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Guardian launches website to help readers to reduce carbon footprint
Leo Hickman, The Guardian
Who first comes up with a sporting chant, and how do they get the whole crowd to sing along? Swing Low, Sweet Chariot is considered to be England's unofficial rugby union anthem and was sung by thousands during the World Cup final. But it was a group of schoolchildren who apparently first started singing it during an England v Ireland Five Nations game in 1988. The chant inspired other supporters nearby. When they joined in, the chant quickly rippled across Twickenham. It has been sung at almost every England game ever since.
It's a simple example of how one motivated person can trigger a much wider reaction through such a small action. But many people still have doubts about whether they can achieve much of an impact, and nowhere are these doubts aired so loudly as when it comes to lowering our carbon footprints. Like a dieter justifying one more chocolate biscuit, the excuses flow all too easily - why should I bother when China and India's emissions will engulf our own efforts? Why should I bother when the US refuses to sign up to Kyoto?
Today, the Guardian launches its Tread lightly online project. It is an attempt to counter the defeatist attitude about tackling rising carbon emissions, by establishing an online meeting place for the community of people who are keen to be part of the solution, but who still seek motivation. By bringing readers together and encouraging them to make lifestyle changes, the hope is to show that individuals acting collectively can achieve impressive results. These changes range from the simple - washing clothes at 30C (86F), taking the bus instead of driving, - to the more imaginative, such as coordinating a "walking crocodile" for the trip to school.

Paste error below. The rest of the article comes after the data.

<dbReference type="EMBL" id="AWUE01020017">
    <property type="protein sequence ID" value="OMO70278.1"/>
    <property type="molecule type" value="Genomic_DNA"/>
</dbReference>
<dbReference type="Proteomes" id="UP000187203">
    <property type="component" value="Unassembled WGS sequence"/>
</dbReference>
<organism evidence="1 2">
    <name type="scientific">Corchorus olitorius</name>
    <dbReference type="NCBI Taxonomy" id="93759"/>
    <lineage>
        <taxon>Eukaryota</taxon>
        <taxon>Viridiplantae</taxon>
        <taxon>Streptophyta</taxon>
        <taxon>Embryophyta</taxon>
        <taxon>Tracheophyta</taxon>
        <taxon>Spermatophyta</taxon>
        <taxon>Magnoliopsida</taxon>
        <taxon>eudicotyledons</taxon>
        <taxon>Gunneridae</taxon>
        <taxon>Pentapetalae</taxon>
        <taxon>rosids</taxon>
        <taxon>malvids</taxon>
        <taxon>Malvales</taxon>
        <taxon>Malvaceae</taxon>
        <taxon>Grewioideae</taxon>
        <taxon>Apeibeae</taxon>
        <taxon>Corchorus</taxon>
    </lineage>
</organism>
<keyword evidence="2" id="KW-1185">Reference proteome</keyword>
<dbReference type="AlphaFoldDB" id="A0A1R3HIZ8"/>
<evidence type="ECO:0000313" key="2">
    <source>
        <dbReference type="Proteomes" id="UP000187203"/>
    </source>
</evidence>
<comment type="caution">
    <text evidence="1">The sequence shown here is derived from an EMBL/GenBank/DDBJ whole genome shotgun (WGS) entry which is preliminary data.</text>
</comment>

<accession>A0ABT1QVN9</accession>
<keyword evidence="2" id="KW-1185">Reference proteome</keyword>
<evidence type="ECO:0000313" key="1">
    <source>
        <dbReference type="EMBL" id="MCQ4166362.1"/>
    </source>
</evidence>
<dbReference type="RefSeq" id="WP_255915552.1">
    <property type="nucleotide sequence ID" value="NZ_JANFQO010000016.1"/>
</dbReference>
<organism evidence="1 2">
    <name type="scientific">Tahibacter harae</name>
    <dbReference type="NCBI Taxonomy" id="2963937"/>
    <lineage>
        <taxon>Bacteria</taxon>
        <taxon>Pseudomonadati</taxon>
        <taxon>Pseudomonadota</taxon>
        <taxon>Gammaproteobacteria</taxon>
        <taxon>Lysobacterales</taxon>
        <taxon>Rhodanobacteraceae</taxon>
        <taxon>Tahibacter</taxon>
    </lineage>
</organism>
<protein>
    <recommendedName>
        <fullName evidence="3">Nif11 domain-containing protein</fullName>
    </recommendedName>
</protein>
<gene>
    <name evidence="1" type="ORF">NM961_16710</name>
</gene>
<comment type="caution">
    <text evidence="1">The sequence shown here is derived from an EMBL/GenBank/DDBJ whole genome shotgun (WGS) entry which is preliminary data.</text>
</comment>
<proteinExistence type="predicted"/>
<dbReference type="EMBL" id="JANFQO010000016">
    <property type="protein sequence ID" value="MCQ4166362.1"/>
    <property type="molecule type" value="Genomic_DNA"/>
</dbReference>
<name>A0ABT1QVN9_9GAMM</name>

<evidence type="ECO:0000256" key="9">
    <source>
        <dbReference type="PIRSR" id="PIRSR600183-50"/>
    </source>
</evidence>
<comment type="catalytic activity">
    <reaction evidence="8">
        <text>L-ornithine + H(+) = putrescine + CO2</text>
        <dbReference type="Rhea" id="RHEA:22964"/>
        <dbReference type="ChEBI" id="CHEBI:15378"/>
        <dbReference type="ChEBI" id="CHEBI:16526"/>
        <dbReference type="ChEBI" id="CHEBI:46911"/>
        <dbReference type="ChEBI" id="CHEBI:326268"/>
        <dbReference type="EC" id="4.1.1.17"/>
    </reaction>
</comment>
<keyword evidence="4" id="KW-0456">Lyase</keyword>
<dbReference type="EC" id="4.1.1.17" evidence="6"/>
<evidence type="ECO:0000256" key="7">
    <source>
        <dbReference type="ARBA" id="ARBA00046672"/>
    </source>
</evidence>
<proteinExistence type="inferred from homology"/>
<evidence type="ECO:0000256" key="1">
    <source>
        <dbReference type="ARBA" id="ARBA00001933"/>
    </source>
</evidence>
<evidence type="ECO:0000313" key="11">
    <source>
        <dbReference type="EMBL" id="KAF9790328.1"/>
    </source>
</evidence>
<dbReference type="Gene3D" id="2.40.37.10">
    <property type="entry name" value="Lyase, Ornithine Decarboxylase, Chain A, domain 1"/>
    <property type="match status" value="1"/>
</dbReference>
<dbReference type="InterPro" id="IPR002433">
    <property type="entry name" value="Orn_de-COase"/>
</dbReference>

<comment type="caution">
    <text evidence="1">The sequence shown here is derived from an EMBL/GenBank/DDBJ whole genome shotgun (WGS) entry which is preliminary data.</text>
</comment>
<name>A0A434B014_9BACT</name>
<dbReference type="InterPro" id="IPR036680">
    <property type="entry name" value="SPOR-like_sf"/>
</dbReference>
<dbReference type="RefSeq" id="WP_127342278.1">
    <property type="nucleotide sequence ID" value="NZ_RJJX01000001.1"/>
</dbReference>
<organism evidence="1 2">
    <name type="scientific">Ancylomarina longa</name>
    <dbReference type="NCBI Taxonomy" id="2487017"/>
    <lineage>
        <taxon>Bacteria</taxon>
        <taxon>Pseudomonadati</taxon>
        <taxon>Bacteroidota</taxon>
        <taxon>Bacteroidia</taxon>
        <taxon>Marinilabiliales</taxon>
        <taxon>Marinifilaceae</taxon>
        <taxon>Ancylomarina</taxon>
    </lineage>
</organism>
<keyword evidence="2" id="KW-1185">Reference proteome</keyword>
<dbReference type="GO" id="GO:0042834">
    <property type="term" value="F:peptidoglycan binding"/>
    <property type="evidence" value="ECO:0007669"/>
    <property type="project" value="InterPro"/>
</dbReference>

Nurturing a sense of community through the project is key. No one likes to feel they are acting alone, swimming forlornly against the tide. Running a marathon is much easier when you know there are hundreds of others around with the same target. Achievable, verifiable goals are important. Tread lightly will allow you to monitor your carbon savings and set this against the reductions made by the community as a whole, which show that together we can save as much CO2 as is produced by a coal-fired power station.
But isn't this really something for politicians to sort out? If you believe climate change is happening and reducing carbon emissions is a necessary step in tackling it, then surely we have a duty to do what we can.
As most Guardian readers are citizens of a highly industrialised society, we have an obligation to begin reducing, because we emit far more carbon dioxide per capita than other nations, even India and China. According to WWF, the UK produces 9.1 tonnes of CO2 per person, while China produces 3.2 tonnes and India only one tonne.
Nearly two-thirds of the CO2 in the atmosphere has been emitted by the G8 countries, so there is a strong argument that the countries who got us into this mess should be the first to act. As a report last week by the Tyndall Centre for Climate Change Research highlighted, a quarter of greenhouse gases emitted in China are a result of making goods to be exported to the west. There is a compelling argument that we should stop saying "I won't if they won't" and make the first bold step ourselves.